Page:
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Autor: Fr. Lawrence Merta, LC | Fuente: Sacerdos Institute
14th Sunday of Ordinary Time, Cycle C
July 8, 2007. Homily. Readings: Is 66:10-14c; Gal 6:14-18; Lk 10:1-12, 17-20.
 
Readings: Is 66:10-14c; Gal 6:14-18; Lk 10:1-12, 17-20
Author: Father Lawrence Merta, LC

THEME OF THE READINGS
The themes of exile, suffering, and God´s proximity to those who suffer are the main topics of today´s reading. The first reading gives us a maternal portrayal of the city of Jerusalem in the days after the Babylonian exile, as inhabitants of the city rejoice in the return to their homeland. In that experience, the author conveys God´s closeness to his people as a mother to her infant. St. Paul perceives God´s closeness in the cross he bears for the salvation of souls. His greatest satisfaction lies in bearing it patiently as it becomes the proof of his own configuration with Christ, even to the point of bearing the marks of his Savior in his own flesh. In the Gospel, the commissioning of the seventy-two magnifies the radius of Christ´s apostolic outreach. The prosperity of this mission trip hinges on the townspeople´s response to welcome the disciples´ preaching as preparation to receive Christ in the flesh.

DOCTRINAL MESSAGE
Freedom to worship. The prophets kept the consolations of God alive in the hearts of the Jews who were exiled to Babylonia. The prophet´s imagery meant to instill confidence in God Yahweh, who has not abandoned them in their hopes to return to the center of Judaism and temple worship. The great longing within the religious man´s heart is to be free to worship his God. When rereading the passage from the perspective of the New Testament, the perception of exile, and the longing for return to Jerusalem, speak of the Christian´s need to conserve and protect an upright conscience afforded by gifts of the Holy Spirit. Christian worship of God can, in fact, take place anywhere, at any time, and the ´prosperous river´ of that relationship amounts to God´s indwelling in the human heart through the law of grace.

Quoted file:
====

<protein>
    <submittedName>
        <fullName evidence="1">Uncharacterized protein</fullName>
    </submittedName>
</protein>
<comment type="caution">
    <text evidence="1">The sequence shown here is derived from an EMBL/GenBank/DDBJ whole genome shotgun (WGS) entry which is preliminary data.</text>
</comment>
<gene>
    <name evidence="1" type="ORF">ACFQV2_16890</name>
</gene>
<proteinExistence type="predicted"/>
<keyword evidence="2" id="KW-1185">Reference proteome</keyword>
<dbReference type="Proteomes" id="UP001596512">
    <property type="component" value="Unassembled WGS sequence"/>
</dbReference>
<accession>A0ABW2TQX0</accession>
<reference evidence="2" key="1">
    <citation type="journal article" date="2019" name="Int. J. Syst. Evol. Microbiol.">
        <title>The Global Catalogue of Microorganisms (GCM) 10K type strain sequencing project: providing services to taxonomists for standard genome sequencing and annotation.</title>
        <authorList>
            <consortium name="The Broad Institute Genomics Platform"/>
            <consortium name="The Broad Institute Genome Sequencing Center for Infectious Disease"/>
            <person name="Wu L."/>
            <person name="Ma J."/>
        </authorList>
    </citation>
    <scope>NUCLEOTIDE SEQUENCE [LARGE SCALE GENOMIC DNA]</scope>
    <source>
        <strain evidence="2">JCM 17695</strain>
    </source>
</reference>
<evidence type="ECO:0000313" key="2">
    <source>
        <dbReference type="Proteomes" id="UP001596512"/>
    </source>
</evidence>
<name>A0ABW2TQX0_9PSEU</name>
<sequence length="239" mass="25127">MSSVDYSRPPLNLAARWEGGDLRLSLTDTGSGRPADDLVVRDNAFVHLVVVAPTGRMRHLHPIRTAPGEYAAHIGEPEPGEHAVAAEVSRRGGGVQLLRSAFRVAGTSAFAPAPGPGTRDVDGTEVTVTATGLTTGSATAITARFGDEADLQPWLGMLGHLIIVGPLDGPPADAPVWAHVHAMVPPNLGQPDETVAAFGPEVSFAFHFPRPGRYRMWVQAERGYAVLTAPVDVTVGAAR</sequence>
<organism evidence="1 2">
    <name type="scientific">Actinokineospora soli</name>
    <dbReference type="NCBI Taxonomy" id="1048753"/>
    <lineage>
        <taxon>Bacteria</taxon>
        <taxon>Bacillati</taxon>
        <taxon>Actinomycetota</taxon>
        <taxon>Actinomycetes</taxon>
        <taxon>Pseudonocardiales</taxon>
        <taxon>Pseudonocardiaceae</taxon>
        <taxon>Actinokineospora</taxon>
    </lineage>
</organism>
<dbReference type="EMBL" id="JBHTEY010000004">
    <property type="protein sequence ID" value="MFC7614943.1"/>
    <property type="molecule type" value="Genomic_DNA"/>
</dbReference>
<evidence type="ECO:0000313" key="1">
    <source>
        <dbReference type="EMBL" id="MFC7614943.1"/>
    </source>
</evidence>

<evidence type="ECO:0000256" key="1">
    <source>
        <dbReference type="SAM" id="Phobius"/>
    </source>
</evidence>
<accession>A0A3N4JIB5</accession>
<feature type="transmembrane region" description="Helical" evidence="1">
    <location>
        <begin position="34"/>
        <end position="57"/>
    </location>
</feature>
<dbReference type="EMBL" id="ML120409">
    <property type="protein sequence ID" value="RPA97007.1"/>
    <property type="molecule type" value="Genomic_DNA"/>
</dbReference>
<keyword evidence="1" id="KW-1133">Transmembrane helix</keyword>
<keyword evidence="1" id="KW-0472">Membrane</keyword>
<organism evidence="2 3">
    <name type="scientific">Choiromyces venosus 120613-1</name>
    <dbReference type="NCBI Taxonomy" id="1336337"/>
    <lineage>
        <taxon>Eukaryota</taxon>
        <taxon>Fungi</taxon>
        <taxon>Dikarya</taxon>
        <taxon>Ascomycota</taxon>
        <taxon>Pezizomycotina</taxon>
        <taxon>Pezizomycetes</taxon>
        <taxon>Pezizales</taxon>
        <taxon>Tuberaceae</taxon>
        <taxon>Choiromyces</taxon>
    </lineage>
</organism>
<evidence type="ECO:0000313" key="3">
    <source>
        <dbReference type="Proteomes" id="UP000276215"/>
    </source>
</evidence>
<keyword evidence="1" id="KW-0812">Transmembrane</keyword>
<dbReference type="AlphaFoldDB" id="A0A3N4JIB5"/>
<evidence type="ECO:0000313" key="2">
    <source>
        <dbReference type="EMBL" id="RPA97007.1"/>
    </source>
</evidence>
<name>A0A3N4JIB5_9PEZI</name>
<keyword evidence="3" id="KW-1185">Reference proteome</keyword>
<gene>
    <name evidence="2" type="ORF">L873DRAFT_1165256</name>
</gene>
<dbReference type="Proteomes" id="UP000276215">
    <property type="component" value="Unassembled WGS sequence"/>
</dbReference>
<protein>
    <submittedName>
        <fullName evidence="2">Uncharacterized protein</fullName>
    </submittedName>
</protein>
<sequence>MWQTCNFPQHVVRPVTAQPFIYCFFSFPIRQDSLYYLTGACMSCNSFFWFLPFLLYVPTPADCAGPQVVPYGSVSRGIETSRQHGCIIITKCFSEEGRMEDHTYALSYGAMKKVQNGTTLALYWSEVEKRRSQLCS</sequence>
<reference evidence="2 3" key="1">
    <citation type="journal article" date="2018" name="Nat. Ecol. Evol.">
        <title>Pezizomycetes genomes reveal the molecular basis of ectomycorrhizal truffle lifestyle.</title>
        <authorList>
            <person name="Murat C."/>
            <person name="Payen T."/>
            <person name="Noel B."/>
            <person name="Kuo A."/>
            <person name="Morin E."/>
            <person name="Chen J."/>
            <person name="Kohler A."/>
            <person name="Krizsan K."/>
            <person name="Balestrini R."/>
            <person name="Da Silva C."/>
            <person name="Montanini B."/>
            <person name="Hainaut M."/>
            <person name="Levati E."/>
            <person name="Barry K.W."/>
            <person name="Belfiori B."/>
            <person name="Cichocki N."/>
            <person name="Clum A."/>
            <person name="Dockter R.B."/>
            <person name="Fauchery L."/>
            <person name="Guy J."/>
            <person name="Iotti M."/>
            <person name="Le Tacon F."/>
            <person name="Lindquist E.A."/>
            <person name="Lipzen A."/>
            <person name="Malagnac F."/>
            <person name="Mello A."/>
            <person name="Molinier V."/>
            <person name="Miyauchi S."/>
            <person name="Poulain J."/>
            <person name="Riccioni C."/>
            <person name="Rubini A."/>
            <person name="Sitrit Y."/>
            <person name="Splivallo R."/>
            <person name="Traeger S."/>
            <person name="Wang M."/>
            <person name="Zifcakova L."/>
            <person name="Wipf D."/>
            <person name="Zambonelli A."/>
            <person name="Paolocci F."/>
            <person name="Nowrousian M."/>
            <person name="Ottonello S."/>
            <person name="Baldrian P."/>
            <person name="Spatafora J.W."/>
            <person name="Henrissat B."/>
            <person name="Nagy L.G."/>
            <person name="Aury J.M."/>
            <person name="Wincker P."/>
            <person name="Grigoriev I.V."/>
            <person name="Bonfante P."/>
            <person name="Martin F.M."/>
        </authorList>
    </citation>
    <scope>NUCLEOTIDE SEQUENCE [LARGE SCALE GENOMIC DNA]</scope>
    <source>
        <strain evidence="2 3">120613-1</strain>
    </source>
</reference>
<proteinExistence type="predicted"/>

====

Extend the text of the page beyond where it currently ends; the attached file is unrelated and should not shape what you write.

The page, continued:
The glory of the cross. The apostle unmasks his opponents desire to advocate justification before God on arguments of the flesh (practice of circumcision). For rhetorical effect, he sets in opposition their "glory" in the flesh with his glory in the cross. St. Paul boasts about his suffering as the mark of his identity as an apostle. He sees his cross as true intimacy with God. To be crucified to the world is to live in a world that does not understand the liberating works of grace within the human heart. St. Paul proclaims that his people´s former ways are insufficient to establish peace with God. The world has been crucified to the apostle, for his message stirs consciences of the bad and troubled to consider the fullness of truth in Christ Jesus. At the same time Paul is crucified to the world because he is obliged to preach this message in virtue of his apostleship. Charles William Everest captures this challenge in his Take up Your Cross:

Take up your cross, then, in his strength,
And calmly ev´ry danger brave:
It leads you to a better home